End of week two!
I’m incredibly pleased to say that I’ve consistently studied Korean every day for the past two weeks. I wanted to write a short update about how I went about studying this week and some challenges I noticed.
Time Management Fails
So the first week of this challenge was a rather opportune time to take up a new commitment, as I had practically no homework. State testing had freed up my evenings, and I could study for as long as I wanted. This week was, as I had anticipated, a bit different.
I had already shown a tendency to study Korean pretty late at night during week one, and this week was considerably worse in terms of time management. By the time Friday rolled around, I was really desperate to sleep more.
Finding the willpower to study after finally finishing homework is not only difficult, but also incredibly annoying. If you’re like me, you find yourself getting frustrated by the fact that you’re forcing yourself to concentrate longer even though you could be done for the day, mindlessly watching a kdrama. Studying becomes less enjoyable. *Sigh* But hey, this is what I signed up for.
I tried to work on time management. I really did. Some days, I would study during school whenever I got a few minutes of free time or escape to the library during lunch. Other days, I’d make myself study Korean before completing the rest of my homework. As you can probably tell from the table below, it wasn’t a very successful endeavor. Most studying still happened at night.
However, I didn’t miss a single day! And at this point, that’s all I really care about.
Most of the resources I used to study were the same ones from week one, but I did experiment with listening to other longer podcasts, like Lee Hong Ki’s Kiss the Radio. The episodes are typically about an hour and a half, and there’s a new guest every week. I liked the length because I didn’t find myself needing to play another episode every few minutes like I did with Talk To Me In Korean’s Iyagi podcast. On the other hand, Iyagi is a podcast made for Korean learners, so they explain (in Korean) concepts that are predictably unfamiliar to foreigners.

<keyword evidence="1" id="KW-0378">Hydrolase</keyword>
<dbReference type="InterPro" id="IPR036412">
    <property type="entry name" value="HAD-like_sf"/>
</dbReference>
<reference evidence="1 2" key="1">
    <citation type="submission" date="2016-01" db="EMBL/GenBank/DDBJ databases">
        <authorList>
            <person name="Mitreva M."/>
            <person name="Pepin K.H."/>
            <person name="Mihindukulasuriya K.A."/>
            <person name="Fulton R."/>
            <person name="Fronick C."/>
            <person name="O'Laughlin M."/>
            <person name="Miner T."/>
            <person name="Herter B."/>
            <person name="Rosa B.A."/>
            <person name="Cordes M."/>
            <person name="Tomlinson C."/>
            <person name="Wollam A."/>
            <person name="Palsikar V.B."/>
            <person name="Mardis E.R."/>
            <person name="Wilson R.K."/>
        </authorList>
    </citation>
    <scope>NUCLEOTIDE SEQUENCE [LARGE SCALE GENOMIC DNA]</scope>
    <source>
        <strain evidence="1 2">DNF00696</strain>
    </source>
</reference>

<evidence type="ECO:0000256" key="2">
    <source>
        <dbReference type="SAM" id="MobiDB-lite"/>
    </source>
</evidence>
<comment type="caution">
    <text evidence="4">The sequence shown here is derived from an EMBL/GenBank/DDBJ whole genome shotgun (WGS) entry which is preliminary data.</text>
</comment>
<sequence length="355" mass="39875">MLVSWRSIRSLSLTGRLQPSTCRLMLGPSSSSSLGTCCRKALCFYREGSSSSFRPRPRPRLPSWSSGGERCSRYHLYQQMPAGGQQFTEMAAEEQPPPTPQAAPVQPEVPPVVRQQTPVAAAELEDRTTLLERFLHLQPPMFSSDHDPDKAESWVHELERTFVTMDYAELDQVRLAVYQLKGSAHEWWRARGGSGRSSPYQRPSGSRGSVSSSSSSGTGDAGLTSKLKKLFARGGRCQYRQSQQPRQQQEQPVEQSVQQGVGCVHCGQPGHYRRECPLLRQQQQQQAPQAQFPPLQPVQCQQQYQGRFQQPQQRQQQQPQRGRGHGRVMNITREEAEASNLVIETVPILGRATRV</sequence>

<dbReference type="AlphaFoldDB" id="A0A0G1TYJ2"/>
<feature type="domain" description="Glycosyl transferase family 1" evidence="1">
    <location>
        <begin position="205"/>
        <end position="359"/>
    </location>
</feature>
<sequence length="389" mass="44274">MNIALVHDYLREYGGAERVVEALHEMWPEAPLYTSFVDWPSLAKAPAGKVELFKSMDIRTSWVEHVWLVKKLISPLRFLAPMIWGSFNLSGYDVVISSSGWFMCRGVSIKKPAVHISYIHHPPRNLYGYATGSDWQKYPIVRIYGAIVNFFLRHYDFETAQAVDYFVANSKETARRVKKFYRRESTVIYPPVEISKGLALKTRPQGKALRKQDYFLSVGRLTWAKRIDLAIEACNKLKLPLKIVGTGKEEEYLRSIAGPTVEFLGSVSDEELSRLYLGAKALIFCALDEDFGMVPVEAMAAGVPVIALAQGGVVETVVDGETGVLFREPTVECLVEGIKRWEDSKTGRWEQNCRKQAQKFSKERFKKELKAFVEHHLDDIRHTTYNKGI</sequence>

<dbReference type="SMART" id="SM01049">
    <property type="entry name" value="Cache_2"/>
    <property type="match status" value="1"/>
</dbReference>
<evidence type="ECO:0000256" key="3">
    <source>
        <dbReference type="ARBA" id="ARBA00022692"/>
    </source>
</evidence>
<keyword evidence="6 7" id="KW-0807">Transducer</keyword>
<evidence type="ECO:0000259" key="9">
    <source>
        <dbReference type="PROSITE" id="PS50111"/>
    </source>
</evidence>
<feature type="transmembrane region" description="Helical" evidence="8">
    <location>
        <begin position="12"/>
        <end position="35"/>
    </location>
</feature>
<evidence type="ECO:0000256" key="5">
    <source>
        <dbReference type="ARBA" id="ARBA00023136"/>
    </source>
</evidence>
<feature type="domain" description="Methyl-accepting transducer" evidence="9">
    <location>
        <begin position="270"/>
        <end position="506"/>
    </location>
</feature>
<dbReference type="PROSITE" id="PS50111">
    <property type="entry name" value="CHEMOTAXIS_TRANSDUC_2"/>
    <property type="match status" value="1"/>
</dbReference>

Another one of my goals for this week was to somehow make listening practice active. Instead of only listening to things in the background while doing work, I wanted to practice writing down words I’d never heard, looking them up later, and entering them into my ever-growing Quizlet set. This, as you might expect, was very time-consuming and not exactly enjoyable. Was it an effective method to practice listening? Yes. Did I stick with it? Not really…
The last thing I want to mention is the beginning of my new journaling habit. After absorbing so many new words and grammar points in the last two weeks, I was so eager to use what I’d learned and receive feedback. And I did! It felt super rewarding, so I definitely see myself continuing journaling through next week, primarily because next week’s focus is writing and also because it’s fun. For any other self-studiers also looking for feedback, definitely check out the apps HiNative and HelloTalk and the website Lang-8. You can use these to ask native speakers questions and have them correct the sentences you’ve written.
Total Time Spent Studying
Total active studying time: 471 minutes, about 7.85 hours
Total passive studying time: 200 minutes, about 3.3 hours
Total: 11.15 hours
That’s it for this week. Please check back next week for another update!